Across Canada, companies are starting to get the go-ahead to reopen: telecommuting will soon no longer be mandatory. Employers must therefore ensure not only the safety of their employees, but also that of their customers. It goes without saying that the pandemic context requires organizations to make adjustments on several levels. Although we can say that we have won the battle against the third wave, the war against this virus is not yet won! We must not let our guard down, remain vigilant and maintain high safety standards for our employees and customers.
1. Assess Risks and Implement Appropriate Work Processes Continuously
The first dose of the vaccine allows us to breathe a little easier and the gradual easing of lockdown is most welcome, but as mentioned earlier, the virus is still present. In order to maintain the safety of employees and customers, it is essential to continue to identify risks specific to the organization on an ongoing basis. As everything changes rapidly, it is necessary to review and ensure that practices that specifically eliminate these hazards are in place and are effective.
2. COVID-19 Guidance: Educate Employees on Rules and New Procedures
Some industries, such as the restaurant industry, experienced a true roller coaster ride with their operations. For more than a year, they were forced to close, open, close again… No matter what type of industry, at each new point we reached during the pandemic (whether positive or negative), new rules and measures were implemented or adjusted, and these changed from one region to another… It was confusing!
Faced with this yo-yo game, in order to ensure that the new rules are respected and adhered to by employees, two things are essential: involve employees and properly communicate the measures chosen as well as the reasons why they were put in place. If you had set up a guide to explain the rules and procedures to your employees when you first reopened in the summer of 2020, it should be reviewed and updated. A reminder is also an essential step in employee buy-in.
3. Maintain the Protocol in Place in Case of COVID-19 Symptoms
With a possible 4th wave that no one can rule out—although it is unlikely—and as long as Ottawa public health recommends it, it is important to stay alert and continue to ask employees to monitor their possible symptoms. It is therefore still appropriate to reassure employees of the procedures they should follow in case of symptoms, before and during their shift, and to inform and remind them of these procedures.
Basic procedures when reopening your business:
- If symptoms occur, the employee should remain at home;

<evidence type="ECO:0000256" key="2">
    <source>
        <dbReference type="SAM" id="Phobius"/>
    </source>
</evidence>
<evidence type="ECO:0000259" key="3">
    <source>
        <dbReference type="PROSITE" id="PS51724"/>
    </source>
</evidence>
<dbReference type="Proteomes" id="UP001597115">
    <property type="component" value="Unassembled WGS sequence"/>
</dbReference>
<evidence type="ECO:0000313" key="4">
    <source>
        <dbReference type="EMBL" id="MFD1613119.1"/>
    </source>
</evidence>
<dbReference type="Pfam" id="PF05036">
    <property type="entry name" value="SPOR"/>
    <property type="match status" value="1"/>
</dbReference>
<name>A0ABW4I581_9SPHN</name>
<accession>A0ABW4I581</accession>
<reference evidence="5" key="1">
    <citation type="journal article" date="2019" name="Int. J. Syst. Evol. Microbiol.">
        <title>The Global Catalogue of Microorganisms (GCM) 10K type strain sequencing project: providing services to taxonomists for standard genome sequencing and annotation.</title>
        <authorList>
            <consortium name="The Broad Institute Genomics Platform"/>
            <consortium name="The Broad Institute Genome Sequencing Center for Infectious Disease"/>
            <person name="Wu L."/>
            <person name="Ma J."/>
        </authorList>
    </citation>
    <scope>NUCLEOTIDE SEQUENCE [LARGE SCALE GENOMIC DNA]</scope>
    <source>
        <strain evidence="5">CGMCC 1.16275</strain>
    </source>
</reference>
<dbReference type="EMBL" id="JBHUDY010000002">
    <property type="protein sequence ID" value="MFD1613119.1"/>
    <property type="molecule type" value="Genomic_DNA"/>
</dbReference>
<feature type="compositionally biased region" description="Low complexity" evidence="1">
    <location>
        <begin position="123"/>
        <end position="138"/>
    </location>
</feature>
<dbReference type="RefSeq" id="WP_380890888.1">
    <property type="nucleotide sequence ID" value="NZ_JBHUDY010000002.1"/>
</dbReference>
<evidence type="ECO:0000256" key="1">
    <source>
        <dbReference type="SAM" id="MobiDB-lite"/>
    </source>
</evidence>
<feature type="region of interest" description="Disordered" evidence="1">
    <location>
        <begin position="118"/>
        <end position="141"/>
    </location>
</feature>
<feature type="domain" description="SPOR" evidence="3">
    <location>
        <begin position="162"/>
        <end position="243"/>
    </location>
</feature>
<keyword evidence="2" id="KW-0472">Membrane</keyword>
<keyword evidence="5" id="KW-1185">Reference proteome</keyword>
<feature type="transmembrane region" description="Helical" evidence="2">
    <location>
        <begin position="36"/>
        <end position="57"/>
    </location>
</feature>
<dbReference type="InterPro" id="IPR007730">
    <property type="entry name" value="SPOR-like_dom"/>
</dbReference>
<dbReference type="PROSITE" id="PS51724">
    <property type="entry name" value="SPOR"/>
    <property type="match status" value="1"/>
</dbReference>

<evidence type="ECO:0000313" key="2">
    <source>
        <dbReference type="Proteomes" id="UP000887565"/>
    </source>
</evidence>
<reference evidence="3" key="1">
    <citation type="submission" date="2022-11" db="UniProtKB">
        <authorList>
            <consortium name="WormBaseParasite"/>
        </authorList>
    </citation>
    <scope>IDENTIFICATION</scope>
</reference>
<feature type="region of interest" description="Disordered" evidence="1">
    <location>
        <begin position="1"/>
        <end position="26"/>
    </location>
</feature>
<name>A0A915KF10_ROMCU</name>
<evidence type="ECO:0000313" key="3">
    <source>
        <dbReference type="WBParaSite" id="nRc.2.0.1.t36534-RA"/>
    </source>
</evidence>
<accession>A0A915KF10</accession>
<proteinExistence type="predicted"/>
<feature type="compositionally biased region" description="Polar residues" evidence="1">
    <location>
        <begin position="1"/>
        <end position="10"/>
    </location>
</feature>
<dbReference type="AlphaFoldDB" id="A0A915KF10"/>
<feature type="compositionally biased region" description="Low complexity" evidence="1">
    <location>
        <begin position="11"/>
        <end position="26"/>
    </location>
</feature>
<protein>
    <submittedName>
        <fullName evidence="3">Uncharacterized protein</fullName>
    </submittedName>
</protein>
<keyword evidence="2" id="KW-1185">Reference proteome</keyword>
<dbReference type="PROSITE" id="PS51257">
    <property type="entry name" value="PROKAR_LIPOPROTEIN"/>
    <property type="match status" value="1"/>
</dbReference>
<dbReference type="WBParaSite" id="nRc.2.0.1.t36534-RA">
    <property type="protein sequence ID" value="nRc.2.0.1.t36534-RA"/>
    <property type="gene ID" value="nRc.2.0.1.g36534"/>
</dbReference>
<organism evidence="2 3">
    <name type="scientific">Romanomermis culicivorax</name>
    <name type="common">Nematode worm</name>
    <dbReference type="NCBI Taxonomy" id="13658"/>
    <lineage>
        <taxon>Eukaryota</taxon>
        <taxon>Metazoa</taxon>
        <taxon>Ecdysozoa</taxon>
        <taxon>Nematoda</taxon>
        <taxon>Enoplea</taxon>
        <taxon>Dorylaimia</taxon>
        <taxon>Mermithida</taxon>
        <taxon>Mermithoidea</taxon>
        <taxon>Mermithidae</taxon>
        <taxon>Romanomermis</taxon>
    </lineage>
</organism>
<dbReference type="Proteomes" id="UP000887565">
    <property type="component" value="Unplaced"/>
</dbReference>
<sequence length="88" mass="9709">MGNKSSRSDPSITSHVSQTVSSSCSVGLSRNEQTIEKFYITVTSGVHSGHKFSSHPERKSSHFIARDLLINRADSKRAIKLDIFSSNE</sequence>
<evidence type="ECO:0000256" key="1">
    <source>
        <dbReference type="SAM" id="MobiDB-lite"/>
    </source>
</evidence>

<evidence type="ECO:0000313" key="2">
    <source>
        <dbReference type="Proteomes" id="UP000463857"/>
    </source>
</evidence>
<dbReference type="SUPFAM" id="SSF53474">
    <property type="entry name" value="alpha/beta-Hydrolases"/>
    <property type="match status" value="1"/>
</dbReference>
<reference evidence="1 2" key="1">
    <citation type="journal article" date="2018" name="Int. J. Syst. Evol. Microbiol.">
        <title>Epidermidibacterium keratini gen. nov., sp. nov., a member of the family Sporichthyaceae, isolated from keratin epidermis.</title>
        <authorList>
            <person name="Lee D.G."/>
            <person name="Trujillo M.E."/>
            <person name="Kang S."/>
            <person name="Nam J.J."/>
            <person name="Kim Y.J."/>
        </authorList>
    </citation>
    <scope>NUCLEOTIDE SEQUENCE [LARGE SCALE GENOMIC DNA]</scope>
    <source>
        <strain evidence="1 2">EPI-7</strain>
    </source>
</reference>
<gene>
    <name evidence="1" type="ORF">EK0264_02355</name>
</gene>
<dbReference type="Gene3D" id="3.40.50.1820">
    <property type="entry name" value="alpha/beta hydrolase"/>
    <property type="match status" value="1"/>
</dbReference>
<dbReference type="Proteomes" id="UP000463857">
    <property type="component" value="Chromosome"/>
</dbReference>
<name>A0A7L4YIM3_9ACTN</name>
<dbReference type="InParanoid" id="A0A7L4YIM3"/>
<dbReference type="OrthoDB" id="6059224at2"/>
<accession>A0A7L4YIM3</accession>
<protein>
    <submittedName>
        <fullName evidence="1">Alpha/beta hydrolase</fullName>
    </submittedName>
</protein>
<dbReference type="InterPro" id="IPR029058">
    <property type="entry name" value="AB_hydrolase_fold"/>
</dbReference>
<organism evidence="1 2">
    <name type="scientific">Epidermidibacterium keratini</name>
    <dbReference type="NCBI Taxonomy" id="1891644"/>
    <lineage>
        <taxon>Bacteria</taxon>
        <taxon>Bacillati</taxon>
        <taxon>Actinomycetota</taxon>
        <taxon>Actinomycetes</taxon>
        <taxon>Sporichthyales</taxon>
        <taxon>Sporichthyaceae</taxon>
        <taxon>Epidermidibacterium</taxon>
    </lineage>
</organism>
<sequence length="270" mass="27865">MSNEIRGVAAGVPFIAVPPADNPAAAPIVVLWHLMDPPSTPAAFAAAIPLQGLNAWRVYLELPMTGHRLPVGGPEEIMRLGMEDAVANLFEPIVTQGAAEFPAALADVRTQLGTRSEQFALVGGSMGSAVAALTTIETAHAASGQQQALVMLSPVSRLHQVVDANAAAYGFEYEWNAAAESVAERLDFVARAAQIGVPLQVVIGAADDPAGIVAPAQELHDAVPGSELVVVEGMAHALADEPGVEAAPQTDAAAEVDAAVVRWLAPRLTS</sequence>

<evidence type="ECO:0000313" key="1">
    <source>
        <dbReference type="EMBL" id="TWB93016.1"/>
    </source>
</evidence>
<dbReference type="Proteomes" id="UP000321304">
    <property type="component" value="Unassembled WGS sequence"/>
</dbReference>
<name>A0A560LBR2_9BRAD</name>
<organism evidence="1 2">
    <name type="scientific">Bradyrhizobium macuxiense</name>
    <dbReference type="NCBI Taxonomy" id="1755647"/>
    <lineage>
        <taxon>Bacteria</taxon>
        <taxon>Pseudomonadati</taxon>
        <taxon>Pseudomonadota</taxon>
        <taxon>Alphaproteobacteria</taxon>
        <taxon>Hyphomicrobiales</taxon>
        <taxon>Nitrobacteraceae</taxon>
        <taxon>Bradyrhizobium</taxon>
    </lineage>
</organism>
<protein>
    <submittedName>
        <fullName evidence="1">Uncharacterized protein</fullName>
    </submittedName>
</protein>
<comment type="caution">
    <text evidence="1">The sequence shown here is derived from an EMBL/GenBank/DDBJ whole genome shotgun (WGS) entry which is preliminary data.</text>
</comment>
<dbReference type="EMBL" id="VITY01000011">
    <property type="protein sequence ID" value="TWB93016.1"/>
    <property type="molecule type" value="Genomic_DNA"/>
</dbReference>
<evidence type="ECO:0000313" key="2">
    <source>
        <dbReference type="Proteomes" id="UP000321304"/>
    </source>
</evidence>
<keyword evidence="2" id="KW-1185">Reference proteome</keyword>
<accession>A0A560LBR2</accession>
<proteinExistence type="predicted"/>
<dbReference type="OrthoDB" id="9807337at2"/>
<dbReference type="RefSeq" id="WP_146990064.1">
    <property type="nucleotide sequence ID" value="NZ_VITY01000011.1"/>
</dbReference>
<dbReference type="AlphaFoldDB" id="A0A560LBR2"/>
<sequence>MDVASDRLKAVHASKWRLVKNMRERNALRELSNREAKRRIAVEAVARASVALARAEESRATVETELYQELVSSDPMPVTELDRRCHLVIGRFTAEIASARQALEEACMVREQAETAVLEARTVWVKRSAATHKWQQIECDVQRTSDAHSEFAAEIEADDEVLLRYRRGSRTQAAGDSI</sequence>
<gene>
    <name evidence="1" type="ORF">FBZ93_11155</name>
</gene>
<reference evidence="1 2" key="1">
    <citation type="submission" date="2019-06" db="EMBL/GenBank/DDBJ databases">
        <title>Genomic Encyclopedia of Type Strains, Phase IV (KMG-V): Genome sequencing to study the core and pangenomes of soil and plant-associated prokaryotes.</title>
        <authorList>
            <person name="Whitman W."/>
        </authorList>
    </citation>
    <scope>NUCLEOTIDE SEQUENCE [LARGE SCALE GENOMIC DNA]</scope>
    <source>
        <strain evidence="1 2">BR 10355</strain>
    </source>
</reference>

- To the extent that symptoms occur during work hours, it is important to have a designated room to isolate the employee;
- In this room, the employee will be cared for and reassured by a pre-designated person in charge.
4. Have One or Several Communication Channels Available at All Times
Working remotely, in the office or following an hybrid model? It is already clear that not everyone has the same opinion on this subject. Obviously, all this can arouse different emotions in employees. Although we have somehow adapted to this exceptional situation, not everyone has experienced it in the same way.
As we all know, for many people, the pandemic has meant—and still means—experiencing anxiety. It hasn’t been easy on the mental health of many Canadians. Now, with the excitement of finally being able to see each other in person can also come a fear, even an inexplicable discomfort.What will our colleagues be like? How will we get along with new colleagues we have never seen in person before? Should we still wear a mask even though it’s not mandatory? These are all questions that some of our employees may have. There was and still is a lot of uncertainty in the workplace. Employees need answer and they need resources.
Once again, communication is key. Faced with this dichotomy, being able to express yourself in terms of how you feel is essential for a better adaptation. As a manager, you need to be available to your employees and let them know you are open to their questions and suggestions. Make sure your employees have a way to reach you quickly, whether by phone or instant messaging (Slack, Teams, etc.), if they feel the need. These small gestures make a difference for employees, and this is especially true in a context like the one we’ve been dealing with for several months.
5. Follow CNESST and Public Health Measures
Yellow, red, orange… This rainbow of procedures sometimes made our heads spin, but we have to admit that the tiered prevention measures that have been put in place are pretty clear. For each measure, the CNESST has indicated the obligation associated with a tier level. You can then quickly see your obligations according to the level in your region. Some measures remain mandatory, regardless of the level:
- Hand washing;
- Respiratory etiquette measures (coughing into your elbow, etc.);
- Physical distancing;
- Exclusion of symptomatic individuals.
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An Important Learning Experience
We’ve never been in this kind of situation before, and although no one wants to, we could go through something similar again. The important thing is to make sure that we have learned from our mistakes or actions that did not work out well. It is normal to have acted with doubts. Basically, we are building an airplane in mid-flight! Fortunately, we seem to be closer to a real “return to normal” for everyone and for which we will have to manage the emotions associated with it. These will be different for everyone. We may see embarrassment, joy, confusion… In fact, nothing will be the same as before. My number one tip? Conduct engagement surveys even shorter, but more often. And finally, call us, we can help you. As they say, alone we go fast, but together we go further.